The Georgian government is pushing through plans to build more than 150 large and medium hydro-power plants, spelling disaster for communities and wildlife.
Many of these dams would be sited around protected areas, and deprive people of access to the water sources they depend on.
The Greens Movement of Georgia/Friends of the Earth Georgia working hard to show that these new hydro-power plants are not needed, and it is possible to get the same amount of electricity from restoring the country's old hydro-power plants as by building the new set.
But just now, their main priority is to stop Nenskra hydropower plant.
Nenskra hydro-power plant is one of 35 plants slated for development in the Upper Svaneti region, in the north west of the country. Over 70% of the hydropower plants planned for Upper Svaneti would have a direct impact both the livelihoods of local communities and the region's rich biodiversity.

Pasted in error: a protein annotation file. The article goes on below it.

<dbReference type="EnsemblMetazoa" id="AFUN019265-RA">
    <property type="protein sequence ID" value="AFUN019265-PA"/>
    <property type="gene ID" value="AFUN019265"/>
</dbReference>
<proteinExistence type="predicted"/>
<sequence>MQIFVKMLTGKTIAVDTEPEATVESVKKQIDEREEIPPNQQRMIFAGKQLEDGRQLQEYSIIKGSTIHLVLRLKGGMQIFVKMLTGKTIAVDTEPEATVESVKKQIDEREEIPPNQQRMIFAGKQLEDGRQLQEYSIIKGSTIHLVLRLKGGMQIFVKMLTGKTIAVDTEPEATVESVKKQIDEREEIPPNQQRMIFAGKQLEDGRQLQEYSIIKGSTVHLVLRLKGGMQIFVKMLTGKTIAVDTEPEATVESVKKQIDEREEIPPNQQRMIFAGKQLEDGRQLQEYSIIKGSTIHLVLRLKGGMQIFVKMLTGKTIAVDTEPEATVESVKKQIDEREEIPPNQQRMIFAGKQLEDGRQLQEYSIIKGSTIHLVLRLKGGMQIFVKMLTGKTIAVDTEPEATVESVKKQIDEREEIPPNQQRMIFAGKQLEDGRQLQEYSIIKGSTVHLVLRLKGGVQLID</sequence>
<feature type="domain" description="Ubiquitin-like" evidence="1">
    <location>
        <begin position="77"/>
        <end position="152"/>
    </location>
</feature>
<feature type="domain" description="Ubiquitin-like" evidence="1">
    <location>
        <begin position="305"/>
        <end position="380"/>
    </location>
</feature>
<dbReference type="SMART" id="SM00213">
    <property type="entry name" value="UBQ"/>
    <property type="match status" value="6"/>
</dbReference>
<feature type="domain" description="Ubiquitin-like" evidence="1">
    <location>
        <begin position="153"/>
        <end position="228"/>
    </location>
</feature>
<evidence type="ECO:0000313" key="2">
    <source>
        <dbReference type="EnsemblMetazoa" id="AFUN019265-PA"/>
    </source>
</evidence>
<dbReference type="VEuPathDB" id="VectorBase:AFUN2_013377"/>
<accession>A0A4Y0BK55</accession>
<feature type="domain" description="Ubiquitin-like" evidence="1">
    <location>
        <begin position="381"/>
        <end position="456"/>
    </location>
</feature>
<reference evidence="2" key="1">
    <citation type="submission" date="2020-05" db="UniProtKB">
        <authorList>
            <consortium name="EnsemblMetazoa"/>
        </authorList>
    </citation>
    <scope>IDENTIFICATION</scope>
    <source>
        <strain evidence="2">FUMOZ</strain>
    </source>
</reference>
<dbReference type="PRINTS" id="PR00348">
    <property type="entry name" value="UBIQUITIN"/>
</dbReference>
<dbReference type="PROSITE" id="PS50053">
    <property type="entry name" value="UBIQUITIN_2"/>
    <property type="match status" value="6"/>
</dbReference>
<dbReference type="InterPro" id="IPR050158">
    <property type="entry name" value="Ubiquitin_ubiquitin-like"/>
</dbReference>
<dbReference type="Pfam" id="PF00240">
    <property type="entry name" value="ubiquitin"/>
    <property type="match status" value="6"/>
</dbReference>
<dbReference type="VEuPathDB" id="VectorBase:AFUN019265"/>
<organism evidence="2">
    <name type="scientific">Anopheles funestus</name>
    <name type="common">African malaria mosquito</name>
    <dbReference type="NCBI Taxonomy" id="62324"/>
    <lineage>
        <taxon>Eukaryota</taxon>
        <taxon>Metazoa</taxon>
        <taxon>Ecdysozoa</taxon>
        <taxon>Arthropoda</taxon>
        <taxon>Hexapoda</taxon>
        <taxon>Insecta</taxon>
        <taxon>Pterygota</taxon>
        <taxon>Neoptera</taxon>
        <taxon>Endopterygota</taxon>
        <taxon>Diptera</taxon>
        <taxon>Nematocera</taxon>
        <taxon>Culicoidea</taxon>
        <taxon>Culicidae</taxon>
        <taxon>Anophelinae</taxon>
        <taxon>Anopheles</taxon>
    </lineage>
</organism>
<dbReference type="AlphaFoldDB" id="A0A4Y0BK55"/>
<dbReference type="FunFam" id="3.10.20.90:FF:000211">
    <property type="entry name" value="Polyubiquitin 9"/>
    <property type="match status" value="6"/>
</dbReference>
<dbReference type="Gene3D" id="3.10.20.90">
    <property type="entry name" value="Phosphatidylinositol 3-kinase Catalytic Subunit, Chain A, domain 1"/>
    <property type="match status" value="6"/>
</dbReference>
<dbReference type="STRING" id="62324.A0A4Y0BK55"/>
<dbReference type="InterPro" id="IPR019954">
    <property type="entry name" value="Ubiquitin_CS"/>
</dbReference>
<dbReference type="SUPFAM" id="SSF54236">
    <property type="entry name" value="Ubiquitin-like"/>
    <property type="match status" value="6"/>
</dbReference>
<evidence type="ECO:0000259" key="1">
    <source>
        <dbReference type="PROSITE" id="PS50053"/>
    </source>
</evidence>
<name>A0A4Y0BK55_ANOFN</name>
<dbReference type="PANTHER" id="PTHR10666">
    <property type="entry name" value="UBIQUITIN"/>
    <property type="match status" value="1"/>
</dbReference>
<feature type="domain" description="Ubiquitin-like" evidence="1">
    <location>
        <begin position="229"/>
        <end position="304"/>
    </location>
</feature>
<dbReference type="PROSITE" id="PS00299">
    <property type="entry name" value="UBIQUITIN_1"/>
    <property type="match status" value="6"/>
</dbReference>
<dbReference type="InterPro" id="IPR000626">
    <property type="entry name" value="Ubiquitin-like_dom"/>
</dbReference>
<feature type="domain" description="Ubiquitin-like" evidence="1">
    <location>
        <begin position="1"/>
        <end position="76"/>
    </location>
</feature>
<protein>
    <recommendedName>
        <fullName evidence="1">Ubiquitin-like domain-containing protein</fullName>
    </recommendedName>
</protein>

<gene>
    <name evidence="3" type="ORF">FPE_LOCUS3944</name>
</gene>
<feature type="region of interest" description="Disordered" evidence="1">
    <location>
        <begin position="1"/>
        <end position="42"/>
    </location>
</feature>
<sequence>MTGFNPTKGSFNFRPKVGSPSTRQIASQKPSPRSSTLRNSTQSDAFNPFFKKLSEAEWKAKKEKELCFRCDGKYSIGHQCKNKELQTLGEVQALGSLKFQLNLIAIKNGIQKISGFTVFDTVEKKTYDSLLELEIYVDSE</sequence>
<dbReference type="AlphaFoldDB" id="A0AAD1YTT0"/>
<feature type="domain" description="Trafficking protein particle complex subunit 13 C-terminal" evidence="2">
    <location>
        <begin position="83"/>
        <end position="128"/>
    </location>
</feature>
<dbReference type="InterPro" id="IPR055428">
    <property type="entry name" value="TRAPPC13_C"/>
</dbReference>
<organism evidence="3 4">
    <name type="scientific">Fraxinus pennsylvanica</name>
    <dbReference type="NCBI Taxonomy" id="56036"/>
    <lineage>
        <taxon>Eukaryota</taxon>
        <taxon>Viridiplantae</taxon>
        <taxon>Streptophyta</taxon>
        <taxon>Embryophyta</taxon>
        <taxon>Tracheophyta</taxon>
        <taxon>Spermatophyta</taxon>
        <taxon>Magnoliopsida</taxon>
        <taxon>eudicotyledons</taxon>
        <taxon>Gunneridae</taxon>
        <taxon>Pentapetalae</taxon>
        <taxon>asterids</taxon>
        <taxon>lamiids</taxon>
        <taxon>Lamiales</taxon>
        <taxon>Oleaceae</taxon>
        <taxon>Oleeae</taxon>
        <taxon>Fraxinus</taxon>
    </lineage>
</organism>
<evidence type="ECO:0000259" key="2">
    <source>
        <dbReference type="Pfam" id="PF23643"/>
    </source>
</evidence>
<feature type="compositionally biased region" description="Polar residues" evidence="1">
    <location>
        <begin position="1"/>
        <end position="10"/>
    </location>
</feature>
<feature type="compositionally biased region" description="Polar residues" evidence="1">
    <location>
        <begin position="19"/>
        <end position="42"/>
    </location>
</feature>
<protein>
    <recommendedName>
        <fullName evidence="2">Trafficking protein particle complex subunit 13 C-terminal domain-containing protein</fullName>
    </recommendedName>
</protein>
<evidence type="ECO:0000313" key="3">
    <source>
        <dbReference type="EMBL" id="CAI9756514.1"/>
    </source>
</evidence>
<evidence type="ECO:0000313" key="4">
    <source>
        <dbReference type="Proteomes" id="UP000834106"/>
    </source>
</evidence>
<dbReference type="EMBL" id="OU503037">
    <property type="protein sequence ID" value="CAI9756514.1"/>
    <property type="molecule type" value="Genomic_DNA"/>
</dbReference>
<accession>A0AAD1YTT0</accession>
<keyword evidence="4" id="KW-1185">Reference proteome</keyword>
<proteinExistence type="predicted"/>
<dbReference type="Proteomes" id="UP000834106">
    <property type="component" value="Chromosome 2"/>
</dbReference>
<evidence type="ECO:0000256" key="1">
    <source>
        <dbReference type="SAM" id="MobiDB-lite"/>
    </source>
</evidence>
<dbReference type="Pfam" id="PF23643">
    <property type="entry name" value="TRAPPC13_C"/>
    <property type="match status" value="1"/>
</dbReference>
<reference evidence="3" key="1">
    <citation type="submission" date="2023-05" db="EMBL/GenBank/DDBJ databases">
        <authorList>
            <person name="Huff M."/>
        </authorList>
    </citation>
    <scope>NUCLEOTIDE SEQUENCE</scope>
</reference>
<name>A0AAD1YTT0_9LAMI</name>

Two protected areas would be destroyed: the Upper Svaneti National Park and the Upper Svaneti Protected Landscape, undermining the country's conservation efforts.
The dammed dam
The 280 MW Nenskra project includes the construction of a 130 metre-high dam on the Nenskra river, which would flood up to 267 ha of forests and communal lands.
Additionally, an 8.7 metre-high dam and a 12.4 kilometre diversion tunnel will be built to bring water from the river Nakra to the Nenskra reservoir. The scheme will considerably reduce the flow of the river, leaving just 10 per cent of its average annual flow downstream.